There are a lot of variables to consider when you’re looking at an apartment mortgage. Speaking to an independent mortgage broker will allow you to get impartial advice on your unique situation.

Mortgage brokers also boost your chance of getting approval as they’ll know who the best lenders are and which will be most likely to look more favourably on your application.

Our advisor-matching service can quickly assess your needs and pair you with a broker who has the right knowledge and expertise to solve your problems. If you give us a call on 0808 189 0463 or get in touch, we’ll arrange for an expert to contact you straight away.

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We know everyone's circumstances are different, that's why we work with mortgage brokers who are experts in all different Property Types. Ask us a question and we'll get the best expert to help.

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Pete Mugleston

Pete Mugleston

Mortgage Expert

About the author

Pete, an expert in all things mortgages, cut his teeth right in the middle of the credit crunch. With plenty of people needing help and few mortgage providers lending, Pete found great success in going the extra mile to find mortgages for people whom many others considered lost causes. The experience he gained, coupled with his love of helping people reach their goals, led him to establish Online Mortgage Advisor, with one clear vision – to help as many customers as possible get the right advice, regardless of need or background.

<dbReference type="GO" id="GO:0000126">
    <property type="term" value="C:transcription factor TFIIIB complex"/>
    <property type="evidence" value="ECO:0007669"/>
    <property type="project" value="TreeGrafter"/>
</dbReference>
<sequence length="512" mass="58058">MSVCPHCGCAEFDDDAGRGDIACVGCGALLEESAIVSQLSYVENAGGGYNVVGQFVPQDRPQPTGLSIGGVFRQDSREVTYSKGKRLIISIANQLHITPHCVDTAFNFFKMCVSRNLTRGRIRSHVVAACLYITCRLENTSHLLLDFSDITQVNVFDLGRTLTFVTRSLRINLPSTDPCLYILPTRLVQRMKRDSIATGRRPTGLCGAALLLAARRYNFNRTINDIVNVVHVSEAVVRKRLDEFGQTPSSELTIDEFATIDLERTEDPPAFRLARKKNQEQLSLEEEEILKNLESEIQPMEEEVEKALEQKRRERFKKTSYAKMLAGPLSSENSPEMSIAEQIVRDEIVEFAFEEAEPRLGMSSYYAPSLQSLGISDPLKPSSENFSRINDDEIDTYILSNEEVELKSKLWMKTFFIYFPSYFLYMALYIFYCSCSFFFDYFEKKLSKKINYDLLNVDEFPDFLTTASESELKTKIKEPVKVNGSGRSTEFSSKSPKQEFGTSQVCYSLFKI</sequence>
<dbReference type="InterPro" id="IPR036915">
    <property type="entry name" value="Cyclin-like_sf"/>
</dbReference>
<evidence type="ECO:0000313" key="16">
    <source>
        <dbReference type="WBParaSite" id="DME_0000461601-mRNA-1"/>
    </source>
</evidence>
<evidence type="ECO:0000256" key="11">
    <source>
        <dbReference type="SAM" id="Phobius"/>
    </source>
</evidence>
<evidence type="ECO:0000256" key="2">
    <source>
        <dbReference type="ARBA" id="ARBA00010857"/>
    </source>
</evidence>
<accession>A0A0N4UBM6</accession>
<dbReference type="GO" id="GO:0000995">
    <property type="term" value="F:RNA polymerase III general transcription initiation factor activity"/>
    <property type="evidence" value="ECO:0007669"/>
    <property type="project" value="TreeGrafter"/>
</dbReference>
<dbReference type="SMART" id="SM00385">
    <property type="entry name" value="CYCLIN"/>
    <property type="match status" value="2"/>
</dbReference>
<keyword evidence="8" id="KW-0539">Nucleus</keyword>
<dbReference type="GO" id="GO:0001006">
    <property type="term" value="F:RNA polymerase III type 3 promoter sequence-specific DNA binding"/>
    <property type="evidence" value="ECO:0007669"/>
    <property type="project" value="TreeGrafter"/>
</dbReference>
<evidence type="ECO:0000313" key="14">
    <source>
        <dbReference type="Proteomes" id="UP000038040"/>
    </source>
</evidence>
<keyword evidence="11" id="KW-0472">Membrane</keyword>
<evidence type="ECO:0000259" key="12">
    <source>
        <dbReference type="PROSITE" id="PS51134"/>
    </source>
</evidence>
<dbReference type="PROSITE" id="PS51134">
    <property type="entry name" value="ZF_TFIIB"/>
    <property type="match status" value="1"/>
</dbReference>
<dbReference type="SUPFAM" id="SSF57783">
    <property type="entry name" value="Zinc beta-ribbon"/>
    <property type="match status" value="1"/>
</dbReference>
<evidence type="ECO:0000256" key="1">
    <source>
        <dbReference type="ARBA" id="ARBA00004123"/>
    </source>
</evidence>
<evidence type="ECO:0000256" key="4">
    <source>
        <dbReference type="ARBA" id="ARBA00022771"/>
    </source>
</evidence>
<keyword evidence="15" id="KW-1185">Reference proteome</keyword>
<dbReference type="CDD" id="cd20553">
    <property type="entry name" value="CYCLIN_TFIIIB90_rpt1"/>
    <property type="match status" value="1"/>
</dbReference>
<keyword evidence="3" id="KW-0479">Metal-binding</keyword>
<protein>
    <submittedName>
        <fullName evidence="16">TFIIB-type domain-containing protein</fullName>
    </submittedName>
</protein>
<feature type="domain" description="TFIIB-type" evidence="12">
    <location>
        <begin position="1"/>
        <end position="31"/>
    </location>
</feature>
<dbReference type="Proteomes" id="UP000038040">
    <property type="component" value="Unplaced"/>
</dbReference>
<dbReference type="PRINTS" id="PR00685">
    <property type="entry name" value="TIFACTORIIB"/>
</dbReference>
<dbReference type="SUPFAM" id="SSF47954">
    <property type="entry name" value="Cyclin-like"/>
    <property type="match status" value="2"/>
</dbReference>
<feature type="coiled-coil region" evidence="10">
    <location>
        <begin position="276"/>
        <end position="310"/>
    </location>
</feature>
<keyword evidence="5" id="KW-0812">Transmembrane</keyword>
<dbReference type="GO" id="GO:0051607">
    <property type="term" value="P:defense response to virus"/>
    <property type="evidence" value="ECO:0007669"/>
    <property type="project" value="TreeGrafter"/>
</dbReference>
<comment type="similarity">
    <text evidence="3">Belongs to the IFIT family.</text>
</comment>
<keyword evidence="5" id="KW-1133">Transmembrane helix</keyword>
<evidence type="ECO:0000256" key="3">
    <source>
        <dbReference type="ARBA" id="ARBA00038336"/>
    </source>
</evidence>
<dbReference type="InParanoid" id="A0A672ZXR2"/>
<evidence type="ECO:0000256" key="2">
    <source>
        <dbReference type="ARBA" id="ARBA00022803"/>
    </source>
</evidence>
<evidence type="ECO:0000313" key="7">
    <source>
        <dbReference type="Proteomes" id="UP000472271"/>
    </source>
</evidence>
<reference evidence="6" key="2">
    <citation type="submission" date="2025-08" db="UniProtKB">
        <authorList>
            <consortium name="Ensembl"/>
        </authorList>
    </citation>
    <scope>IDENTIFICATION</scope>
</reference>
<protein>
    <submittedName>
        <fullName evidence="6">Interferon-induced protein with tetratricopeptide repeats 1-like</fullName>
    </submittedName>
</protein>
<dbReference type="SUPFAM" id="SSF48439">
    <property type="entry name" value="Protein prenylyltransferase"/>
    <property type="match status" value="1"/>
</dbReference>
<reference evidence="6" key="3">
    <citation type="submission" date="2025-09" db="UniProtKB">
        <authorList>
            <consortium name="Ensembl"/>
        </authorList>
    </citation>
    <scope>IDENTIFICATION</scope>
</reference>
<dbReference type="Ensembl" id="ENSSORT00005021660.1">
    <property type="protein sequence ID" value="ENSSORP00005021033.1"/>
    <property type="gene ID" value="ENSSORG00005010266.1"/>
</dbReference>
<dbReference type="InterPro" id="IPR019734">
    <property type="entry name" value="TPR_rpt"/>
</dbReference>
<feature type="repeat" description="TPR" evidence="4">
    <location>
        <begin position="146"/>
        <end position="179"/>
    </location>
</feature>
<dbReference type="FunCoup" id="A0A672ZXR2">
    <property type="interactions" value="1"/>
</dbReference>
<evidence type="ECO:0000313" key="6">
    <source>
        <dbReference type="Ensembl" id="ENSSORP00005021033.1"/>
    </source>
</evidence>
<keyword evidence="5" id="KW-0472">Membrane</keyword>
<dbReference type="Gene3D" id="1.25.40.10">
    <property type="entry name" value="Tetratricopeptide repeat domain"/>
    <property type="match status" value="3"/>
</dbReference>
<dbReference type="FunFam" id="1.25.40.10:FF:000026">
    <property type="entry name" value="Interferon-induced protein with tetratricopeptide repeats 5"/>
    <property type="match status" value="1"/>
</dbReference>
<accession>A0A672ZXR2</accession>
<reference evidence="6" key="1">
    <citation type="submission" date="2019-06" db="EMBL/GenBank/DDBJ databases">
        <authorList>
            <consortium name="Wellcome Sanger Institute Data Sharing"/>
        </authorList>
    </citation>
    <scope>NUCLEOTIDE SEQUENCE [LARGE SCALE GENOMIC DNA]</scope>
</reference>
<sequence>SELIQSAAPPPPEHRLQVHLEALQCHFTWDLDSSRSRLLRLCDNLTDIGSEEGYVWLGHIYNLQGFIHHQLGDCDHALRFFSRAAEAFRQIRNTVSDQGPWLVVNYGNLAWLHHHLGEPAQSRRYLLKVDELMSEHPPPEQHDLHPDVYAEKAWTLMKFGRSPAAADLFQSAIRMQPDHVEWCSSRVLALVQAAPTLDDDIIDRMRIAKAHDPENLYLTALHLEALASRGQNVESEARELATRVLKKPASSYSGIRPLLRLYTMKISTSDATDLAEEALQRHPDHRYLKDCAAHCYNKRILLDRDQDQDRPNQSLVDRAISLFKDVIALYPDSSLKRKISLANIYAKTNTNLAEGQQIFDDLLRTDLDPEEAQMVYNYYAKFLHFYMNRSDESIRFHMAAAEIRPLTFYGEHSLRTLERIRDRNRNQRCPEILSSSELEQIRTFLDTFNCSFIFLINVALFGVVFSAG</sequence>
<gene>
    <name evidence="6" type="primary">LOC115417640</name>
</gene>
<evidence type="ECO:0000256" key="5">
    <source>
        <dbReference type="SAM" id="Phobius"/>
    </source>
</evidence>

Pete’s presence in the industry as the ‘go-to’ for specialist finance continues to grow, and he is regularly cited in and writes for both local and national press, as well as trade publications, with a regular column in Mortgage Introducer and being the exclusive mortgage expert for LOVEMoney. Pete also writes for OMA of course!

FCA Disclaimer

*Based on our research, the content contained in this article is accurate as of the most recent time of writing. Lender criteria and policies change regularly so speak to one of the advisors we work with to confirm the most accurate up to date information. The information on the site is not tailored advice to each individual reader, and as such does not constitute financial advice. All advisors working with us are fully qualified to provide mortgage advice and work only for firms that are authorised and regulated by the Financial Conduct Authority. They will offer any advice specific to you and your needs.

Some types of buy to let mortgages are not regulated by the FCA. Think carefully before securing other debts against your home. As a mortgage is secured against your home, it may be repossessed if you do not keep up with repayments on your mortgage. Equity released from your home will also be secured against it.